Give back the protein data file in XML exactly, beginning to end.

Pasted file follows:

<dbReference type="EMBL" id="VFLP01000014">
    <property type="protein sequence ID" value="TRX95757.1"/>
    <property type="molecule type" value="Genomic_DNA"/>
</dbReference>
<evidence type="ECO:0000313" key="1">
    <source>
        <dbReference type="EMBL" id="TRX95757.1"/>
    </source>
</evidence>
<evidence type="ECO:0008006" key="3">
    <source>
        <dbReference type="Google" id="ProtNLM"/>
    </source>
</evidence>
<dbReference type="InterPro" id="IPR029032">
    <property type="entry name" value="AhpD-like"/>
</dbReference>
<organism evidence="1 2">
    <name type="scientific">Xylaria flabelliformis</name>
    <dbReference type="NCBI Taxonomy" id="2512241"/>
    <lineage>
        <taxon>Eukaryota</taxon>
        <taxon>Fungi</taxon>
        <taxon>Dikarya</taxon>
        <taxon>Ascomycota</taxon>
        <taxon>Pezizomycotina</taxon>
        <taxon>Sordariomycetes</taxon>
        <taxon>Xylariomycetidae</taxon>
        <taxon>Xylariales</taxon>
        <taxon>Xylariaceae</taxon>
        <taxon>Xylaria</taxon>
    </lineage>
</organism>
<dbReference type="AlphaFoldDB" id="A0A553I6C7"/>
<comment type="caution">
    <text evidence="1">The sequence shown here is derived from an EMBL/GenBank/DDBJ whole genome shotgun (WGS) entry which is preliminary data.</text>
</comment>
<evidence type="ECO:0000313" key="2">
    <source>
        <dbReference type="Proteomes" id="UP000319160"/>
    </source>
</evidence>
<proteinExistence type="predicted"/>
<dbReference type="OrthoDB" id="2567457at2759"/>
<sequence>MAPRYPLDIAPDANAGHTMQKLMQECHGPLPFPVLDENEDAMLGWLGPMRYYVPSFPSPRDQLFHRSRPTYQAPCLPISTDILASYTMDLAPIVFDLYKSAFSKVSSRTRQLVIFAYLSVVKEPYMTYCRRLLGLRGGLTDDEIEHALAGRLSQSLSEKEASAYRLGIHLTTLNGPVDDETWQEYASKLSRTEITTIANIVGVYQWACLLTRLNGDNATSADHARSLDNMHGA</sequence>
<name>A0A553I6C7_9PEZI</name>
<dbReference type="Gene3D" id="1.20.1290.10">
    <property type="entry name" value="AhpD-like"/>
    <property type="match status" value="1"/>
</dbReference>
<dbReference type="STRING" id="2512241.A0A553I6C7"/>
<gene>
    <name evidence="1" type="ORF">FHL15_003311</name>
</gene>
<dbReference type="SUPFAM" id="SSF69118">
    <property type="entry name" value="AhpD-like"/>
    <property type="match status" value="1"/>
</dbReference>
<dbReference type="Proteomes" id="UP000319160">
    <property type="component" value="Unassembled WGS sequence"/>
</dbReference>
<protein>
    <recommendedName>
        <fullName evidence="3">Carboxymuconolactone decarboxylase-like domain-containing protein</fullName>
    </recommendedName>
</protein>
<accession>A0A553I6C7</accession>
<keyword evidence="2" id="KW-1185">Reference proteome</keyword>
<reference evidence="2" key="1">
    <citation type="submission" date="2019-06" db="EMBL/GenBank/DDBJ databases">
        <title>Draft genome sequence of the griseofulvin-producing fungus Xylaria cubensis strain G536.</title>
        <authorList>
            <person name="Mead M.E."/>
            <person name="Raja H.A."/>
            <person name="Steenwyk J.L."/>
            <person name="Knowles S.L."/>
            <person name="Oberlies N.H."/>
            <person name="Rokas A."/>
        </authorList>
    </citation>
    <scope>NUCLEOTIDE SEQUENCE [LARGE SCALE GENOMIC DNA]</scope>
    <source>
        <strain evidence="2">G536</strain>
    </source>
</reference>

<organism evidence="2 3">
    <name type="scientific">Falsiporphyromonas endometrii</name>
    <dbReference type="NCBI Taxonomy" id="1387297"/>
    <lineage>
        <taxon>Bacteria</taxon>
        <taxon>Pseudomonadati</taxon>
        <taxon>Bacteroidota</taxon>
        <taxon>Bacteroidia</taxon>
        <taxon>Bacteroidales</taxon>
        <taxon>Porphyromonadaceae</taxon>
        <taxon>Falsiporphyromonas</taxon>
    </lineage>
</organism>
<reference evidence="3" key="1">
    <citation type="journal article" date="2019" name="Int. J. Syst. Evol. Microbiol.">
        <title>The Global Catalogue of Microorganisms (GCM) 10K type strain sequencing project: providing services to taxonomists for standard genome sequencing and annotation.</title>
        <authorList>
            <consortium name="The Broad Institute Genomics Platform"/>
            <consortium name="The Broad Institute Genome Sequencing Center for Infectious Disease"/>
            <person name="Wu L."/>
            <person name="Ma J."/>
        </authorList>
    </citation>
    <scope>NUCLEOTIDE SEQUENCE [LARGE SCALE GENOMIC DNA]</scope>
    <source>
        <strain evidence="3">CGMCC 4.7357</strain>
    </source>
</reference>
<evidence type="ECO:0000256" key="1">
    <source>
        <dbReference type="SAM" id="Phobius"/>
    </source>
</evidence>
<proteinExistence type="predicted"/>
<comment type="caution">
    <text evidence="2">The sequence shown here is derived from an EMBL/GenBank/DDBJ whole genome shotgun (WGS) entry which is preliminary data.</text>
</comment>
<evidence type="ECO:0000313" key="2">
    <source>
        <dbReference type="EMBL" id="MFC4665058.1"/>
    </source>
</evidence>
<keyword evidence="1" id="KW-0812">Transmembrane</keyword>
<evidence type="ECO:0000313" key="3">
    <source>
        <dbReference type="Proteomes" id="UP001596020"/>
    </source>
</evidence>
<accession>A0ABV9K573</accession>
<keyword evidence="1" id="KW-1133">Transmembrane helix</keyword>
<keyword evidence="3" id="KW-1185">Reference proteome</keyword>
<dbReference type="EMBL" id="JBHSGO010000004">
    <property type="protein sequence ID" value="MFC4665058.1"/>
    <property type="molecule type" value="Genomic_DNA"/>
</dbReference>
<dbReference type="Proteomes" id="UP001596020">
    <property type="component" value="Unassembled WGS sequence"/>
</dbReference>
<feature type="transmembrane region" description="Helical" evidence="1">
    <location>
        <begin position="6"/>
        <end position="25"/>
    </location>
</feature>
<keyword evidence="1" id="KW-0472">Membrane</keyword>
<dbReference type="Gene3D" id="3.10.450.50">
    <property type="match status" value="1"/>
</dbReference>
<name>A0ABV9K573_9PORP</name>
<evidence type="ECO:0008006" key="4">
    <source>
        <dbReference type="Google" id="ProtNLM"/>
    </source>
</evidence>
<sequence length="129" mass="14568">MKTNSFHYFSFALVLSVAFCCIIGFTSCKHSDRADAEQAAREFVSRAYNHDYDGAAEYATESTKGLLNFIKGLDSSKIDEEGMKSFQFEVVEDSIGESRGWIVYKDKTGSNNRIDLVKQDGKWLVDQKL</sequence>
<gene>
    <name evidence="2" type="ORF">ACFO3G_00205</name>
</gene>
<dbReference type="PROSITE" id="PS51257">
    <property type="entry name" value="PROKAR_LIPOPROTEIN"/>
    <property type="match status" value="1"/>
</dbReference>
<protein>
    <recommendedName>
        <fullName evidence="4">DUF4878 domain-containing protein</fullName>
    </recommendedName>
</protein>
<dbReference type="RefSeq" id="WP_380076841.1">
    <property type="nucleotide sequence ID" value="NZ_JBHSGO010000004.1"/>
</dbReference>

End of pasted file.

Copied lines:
<dbReference type="EMBL" id="VFLP01000014">
    <property type="protein sequence ID" value="TRX95757.1"/>
    <property type="molecule type" value="Genomic_DNA"/>
</dbReference>
<evidence type="ECO:0000313" key="1">
    <source>
        <dbReference type="EMBL" id="TRX95757.1"/>
    </source>
</evidence>
<evidence type="ECO:0008006" key="3">
    <source>
        <dbReference type="Google" id="ProtNLM"/>
    </source>
</evidence>
<dbReference type="InterPro" id="IPR029032">
    <property type="entry name" value="AhpD-like"/>
</dbReference>
<organism evidence="1 2">
    <name type="scientific">Xylaria flabelliformis</name>
    <dbReference type="NCBI Taxonomy" id="2512241"/>
    <lineage>
        <taxon>Eukaryota</taxon>
        <taxon>Fungi</taxon>
        <taxon>Dikarya</taxon>
        <taxon>Ascomycota</taxon>
        <taxon>Pezizomycotina</taxon>
        <taxon>Sordariomycetes</taxon>
        <taxon>Xylariomycetidae</taxon>
        <taxon>Xylariales</taxon>
        <taxon>Xylariaceae</taxon>
        <taxon>Xylaria</taxon>
    </lineage>
</organism>
<dbReference type="AlphaFoldDB" id="A0A553I6C7"/>
<comment type="caution">
    <text evidence="1">The sequence shown here is derived from an EMBL/GenBank/DDBJ whole genome shotgun (WGS) entry which is preliminary data.</text>
</comment>
<evidence type="ECO:0000313" key="2">
    <source>
        <dbReference type="Proteomes" id="UP000319160"/>
    </source>
</evidence>
<proteinExistence type="predicted"/>
<dbReference type="OrthoDB" id="2567457at2759"/>
<sequence>MAPRYPLDIAPDANAGHTMQKLMQECHGPLPFPVLDENEDAMLGWLGPMRYYVPSFPSPRDQLFHRSRPTYQAPCLPISTDILASYTMDLAPIVFDLYKSAFSKVSSRTRQLVIFAYLSVVKEPYMTYCRRLLGLRGGLTDDEIEHALAGRLSQSLSEKEASAYRLGIHLTTLNGPVDDETWQEYASKLSRTEITTIANIVGVYQWACLLTRLNGDNATSADHARSLDNMHGA</sequence>
<name>A0A553I6C7_9PEZI</name>
<dbReference type="Gene3D" id="1.20.1290.10">
    <property type="entry name" value="AhpD-like"/>
    <property type="match status" value="1"/>
</dbReference>
<dbReference type="STRING" id="2512241.A0A553I6C7"/>
<gene>
    <name evidence="1" type="ORF">FHL15_003311</name>
</gene>
<dbReference type="SUPFAM" id="SSF69118">
    <property type="entry name" value="AhpD-like"/>
    <property type="match status" value="1"/>
</dbReference>
<dbReference type="Proteomes" id="UP000319160">
    <property type="component" value="Unassembled WGS sequence"/>
</dbReference>
<protein>
    <recommendedName>
        <fullName evidence="3">Carboxymuconolactone decarboxylase-like domain-containing protein</fullName>
    </recommendedName>
</protein>
<accession>A0A553I6C7</accession>
<keyword evidence="2" id="KW-1185">Reference proteome</keyword>
<reference evidence="2" key="1">
    <citation type="submission" date="2019-06" db="EMBL/GenBank/DDBJ databases">
        <title>Draft genome sequence of the griseofulvin-producing fungus Xylaria cubensis strain G536.</title>
        <authorList>
            <person name="Mead M.E."/>
            <person name="Raja H.A."/>
            <person name="Steenwyk J.L."/>
            <person name="Knowles S.L."/>
            <person name="Oberlies N.H."/>
            <person name="Rokas A."/>
        </authorList>
    </citation>
    <scope>NUCLEOTIDE SEQUENCE [LARGE SCALE GENOMIC DNA]</scope>
    <source>
        <strain evidence="2">G536</strain>
    </source>
</reference>

<organism evidence="2 3">
    <name type="scientific">Falsiporphyromonas endometrii</name>
    <dbReference type="NCBI Taxonomy" id="1387297"/>
    <lineage>
        <taxon>Bacteria</taxon>
        <taxon>Pseudomonadati</taxon>
        <taxon>Bacteroidota</taxon>
        <taxon>Bacteroidia</taxon>
        <taxon>Bacteroidales</taxon>
        <taxon>Porphyromonadaceae</taxon>
        <taxon>Falsiporphyromonas</taxon>
    </lineage>
</organism>
<reference evidence="3" key="1">
    <citation type="journal article" date="2019" name="Int. J. Syst. Evol. Microbiol.">
        <title>The Global Catalogue of Microorganisms (GCM) 10K type strain sequencing project: providing services to taxonomists for standard genome sequencing and annotation.</title>
        <authorList>
            <consortium name="The Broad Institute Genomics Platform"/>
            <consortium name="The Broad Institute Genome Sequencing Center for Infectious Disease"/>
            <person name="Wu L."/>
            <person name="Ma J."/>
        </authorList>
    </citation>
    <scope>NUCLEOTIDE SEQUENCE [LARGE SCALE GENOMIC DNA]</scope>
    <source>
        <strain evidence="3">CGMCC 4.7357</strain>
    </source>
</reference>
<evidence type="ECO:0000256" key="1">
    <source>
        <dbReference type="SAM" id="Phobius"/>
    </source>
</evidence>
<proteinExistence type="predicted"/>
<comment type="caution">
    <text evidence="2">The sequence shown here is derived from an EMBL/GenBank/DDBJ whole genome shotgun (WGS) entry which is preliminary data.</text>
</comment>
<evidence type="ECO:0000313" key="2">
    <source>
        <dbReference type="EMBL" id="MFC4665058.1"/>
    </source>
</evidence>
<keyword evidence="1" id="KW-0812">Transmembrane</keyword>
<evidence type="ECO:0000313" key="3">
    <source>
        <dbReference type="Proteomes" id="UP001596020"/>
    </source>
</evidence>
<accession>A0ABV9K573</accession>
<keyword evidence="1" id="KW-1133">Transmembrane helix</keyword>
<keyword evidence="3" id="KW-1185">Reference proteome</keyword>
<dbReference type="EMBL" id="JBHSGO010000004">
    <property type="protein sequence ID" value="MFC4665058.1"/>
    <property type="molecule type" value="Genomic_DNA"/>
</dbReference>
<dbReference type="Proteomes" id="UP001596020">
    <property type="component" value="Unassembled WGS sequence"/>
</dbReference>
<feature type="transmembrane region" description="Helical" evidence="1">
    <location>
        <begin position="6"/>
        <end position="25"/>
    </location>
</feature>
<keyword evidence="1" id="KW-0472">Membrane</keyword>
<dbReference type="Gene3D" id="3.10.450.50">
    <property type="match status" value="1"/>
</dbReference>
<name>A0ABV9K573_9PORP</name>
<evidence type="ECO:0008006" key="4">
    <source>
        <dbReference type="Google" id="ProtNLM"/>
    </source>
</evidence>
<sequence length="129" mass="14568">MKTNSFHYFSFALVLSVAFCCIIGFTSCKHSDRADAEQAAREFVSRAYNHDYDGAAEYATESTKGLLNFIKGLDSSKIDEEGMKSFQFEVVEDSIGESRGWIVYKDKTGSNNRIDLVKQDGKWLVDQKL</sequence>
<gene>
    <name evidence="2" type="ORF">ACFO3G_00205</name>
</gene>
<dbReference type="PROSITE" id="PS51257">
    <property type="entry name" value="PROKAR_LIPOPROTEIN"/>
    <property type="match status" value="1"/>
</dbReference>
<protein>
    <recommendedName>
        <fullName evidence="4">DUF4878 domain-containing protein</fullName>
    </recommendedName>
</protein>
<dbReference type="RefSeq" id="WP_380076841.1">
    <property type="nucleotide sequence ID" value="NZ_JBHSGO010000004.1"/>
</dbReference>